Pennsylvania House Republicans Pass a Mostly Citizen-Drawn Congressional Map


Pennsylvania’s House of Representatives yesterday passed a new congressional map, though without the support of any Democrats and with indications of disapproval from Gov. Tom Wolf (D). 

Two southeastern State Representatives Chris Quinn (R-Media) and Todd Stephens (R-Horsham) joined the Democrats in opposition. The plan must pass the GOP-led state Senate and receive the governor’s signature to go into effect this year.

Every 10 years, the commonwealth undertakes redistricting for both General Assembly chambers and Pennsylvania’s congressional delegation to reflect population trends reported by the U.S. Census. This year, the Keystone State will lose a congressional seat, due to sluggish population growth over the last decade.

The new congressional districts state House Republicans want to adopt results largely from the work of a private citizen, Amanda Holt of Lehigh County. The House State Government Committee selected Holt’s preliminary plan among 19 resident-submitted maps and made minor revisions. Those efforts have borne a congressional map that slightly improves Republicans’ electoral prospects, albeit one without districts nearly as sinuous as those enacted by Republican lawmakers respectively in 2011 and 2001. 

Bending, irregular districts often indicate gerrymandering, a tactic whereby officials attempt to draw districts to their own political party’s advantage. In floor remarks, State Government Committee Chairman Seth Grove (R-York) celebrated the generally apparent avoidance of gerrymandering in crafting the new map, citing increased compactness of districts across the state.

Grove also touted the openness of the process conducted by his committee, noting that the panel gathered and considered 398 public comments on Holt’s map. He said the committee’s congressional reapportionment website, is still available to state residents seeking to comment on the map as it works its way through the Senate and onto Wolf’s desk.

“For the first time in the history of the commonwealth, we will be voting on a citizen’s map, a map designed by a citizen on behalf of the residents of the Commonwealth of Pennsylvania for our 17 congressional districts,” Grove told House colleagues. “I’m proud of the work the committee—both Republican and Democrat members—did attending hearings all summer and into the fall to create a map that was done without partisan data.”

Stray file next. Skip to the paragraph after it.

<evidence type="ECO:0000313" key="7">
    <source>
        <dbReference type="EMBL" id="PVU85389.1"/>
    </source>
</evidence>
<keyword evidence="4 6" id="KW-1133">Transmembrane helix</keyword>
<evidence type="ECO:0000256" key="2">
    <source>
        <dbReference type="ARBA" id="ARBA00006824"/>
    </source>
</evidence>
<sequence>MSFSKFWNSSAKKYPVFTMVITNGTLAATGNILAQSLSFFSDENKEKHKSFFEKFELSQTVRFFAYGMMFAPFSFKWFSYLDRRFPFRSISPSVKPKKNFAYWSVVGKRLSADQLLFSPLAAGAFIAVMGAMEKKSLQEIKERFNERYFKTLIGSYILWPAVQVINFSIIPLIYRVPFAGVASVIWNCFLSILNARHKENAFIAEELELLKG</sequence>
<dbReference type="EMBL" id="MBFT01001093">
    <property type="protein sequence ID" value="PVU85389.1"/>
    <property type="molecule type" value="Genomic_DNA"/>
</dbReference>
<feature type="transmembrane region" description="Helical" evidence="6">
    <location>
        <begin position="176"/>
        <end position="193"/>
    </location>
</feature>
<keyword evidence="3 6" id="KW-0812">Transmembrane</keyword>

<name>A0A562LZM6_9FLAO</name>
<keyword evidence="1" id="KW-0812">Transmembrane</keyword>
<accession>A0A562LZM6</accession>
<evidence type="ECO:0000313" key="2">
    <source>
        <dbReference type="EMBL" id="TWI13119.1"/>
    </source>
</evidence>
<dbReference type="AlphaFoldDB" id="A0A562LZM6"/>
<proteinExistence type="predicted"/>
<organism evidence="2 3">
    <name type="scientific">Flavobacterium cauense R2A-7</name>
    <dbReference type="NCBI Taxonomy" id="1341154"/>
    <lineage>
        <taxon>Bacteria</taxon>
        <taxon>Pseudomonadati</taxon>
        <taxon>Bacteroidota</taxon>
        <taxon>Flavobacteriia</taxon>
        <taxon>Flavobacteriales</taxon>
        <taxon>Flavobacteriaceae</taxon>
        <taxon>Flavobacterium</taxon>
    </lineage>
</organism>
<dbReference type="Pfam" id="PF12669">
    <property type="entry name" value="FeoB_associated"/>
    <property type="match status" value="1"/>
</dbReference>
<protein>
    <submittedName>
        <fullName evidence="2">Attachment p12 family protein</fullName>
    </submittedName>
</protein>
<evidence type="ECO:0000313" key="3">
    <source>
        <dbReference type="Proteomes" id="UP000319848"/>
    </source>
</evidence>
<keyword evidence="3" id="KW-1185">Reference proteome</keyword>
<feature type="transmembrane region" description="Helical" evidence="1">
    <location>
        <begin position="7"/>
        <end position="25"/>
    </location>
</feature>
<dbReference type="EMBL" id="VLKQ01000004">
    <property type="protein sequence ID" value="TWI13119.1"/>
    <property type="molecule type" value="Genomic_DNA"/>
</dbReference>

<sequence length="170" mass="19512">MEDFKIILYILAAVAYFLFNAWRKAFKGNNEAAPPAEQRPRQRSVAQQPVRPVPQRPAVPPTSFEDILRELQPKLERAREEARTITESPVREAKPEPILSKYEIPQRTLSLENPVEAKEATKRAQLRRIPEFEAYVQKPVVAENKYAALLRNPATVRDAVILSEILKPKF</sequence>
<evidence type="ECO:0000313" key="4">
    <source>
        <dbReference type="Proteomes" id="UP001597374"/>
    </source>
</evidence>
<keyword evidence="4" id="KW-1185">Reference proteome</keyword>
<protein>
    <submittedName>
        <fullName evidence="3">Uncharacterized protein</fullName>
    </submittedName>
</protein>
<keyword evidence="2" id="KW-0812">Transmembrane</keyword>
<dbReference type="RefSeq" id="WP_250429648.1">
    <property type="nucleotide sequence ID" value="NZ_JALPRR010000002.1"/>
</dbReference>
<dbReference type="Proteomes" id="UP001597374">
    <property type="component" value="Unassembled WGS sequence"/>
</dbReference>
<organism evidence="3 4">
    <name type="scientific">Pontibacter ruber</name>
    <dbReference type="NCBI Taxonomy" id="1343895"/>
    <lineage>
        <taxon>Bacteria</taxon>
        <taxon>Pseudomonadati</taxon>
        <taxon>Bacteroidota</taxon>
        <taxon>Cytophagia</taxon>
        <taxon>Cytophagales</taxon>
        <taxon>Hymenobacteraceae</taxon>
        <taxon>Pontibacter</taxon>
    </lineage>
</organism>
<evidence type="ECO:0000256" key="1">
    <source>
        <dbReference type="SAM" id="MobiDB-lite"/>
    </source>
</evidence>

Commentary from Wolf so far suggests he will veto the map passed by the House. In a letter to state representatives, the governor called the plan “highly skewed.”

Yesterday, State Government Committee Minority Chair Scott Conklin (D-State College) echoed the governor’s take that the GOP-favored plan is gerrymandered.

“They just decided that, hey, this is the map we like,” Conklin said. “Was it a big hat they picked it out of? Was it a group [that] got together? I don’t know.”

Grove countered comments from across the aisle by observing that no Democratic member of the state House proposed a new congressional map nor offered an amendment to the one his chamber approved yesterday. He also mentioned that the nonpartisan Princeton Gerrymandering Project gave the House Republicans’ plan a “B” grade overall—averaging an “A” for creating competitive districts, a “B” for declining to seek partisan advantage and a “C” for maintaining advisable geographic features such as compactness. By contrast, the new plan for state House districts that was crafted by a Democrat-majority reapportionment panel won a mixed-to-negative review from the Princeton analysts and an “F” on competitiveness, with no grade overall.

The House-approved map would improve Republican prospects in two districts especially: the Scranton-based 8th, currently held by U.S. Rep. Matt Cartwright (D-PA-08), which would expand westward into the conservative counties of Bradford, Susquehanna and Wyoming; and the Pittsburgh-based 17th, currently represented by Rep. Conor Lamb (D-PA-17), which would reach into right-leaning Washington County.

In a recent decision, Pennsylvania’s Supreme Court left the door open to redesigning the congressional map itself if the governor and the legislature do not agree on newly redesigned districts soon. Some Democrats have been urging the court to do so already as it did in 2018 in response to a lawsuit alleging that the 2011 map unfairly advantaged Republicans. The map enjoined by the majority-Democrat court itself swung the electoral advantage sharply toward the Democrats. 

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Bradley Vasoli is managing editor of The Pennsylvania Daily Star. Follow Brad on Twitter at @BVasoli. Email tips to [email protected].
Photo “Tom Wolf” by Governor Tom Wolf. CC BY 2.0. Background Photo “Pennsylvania State Capitol” by Governor Tom Wolf. CC BY 2.0.






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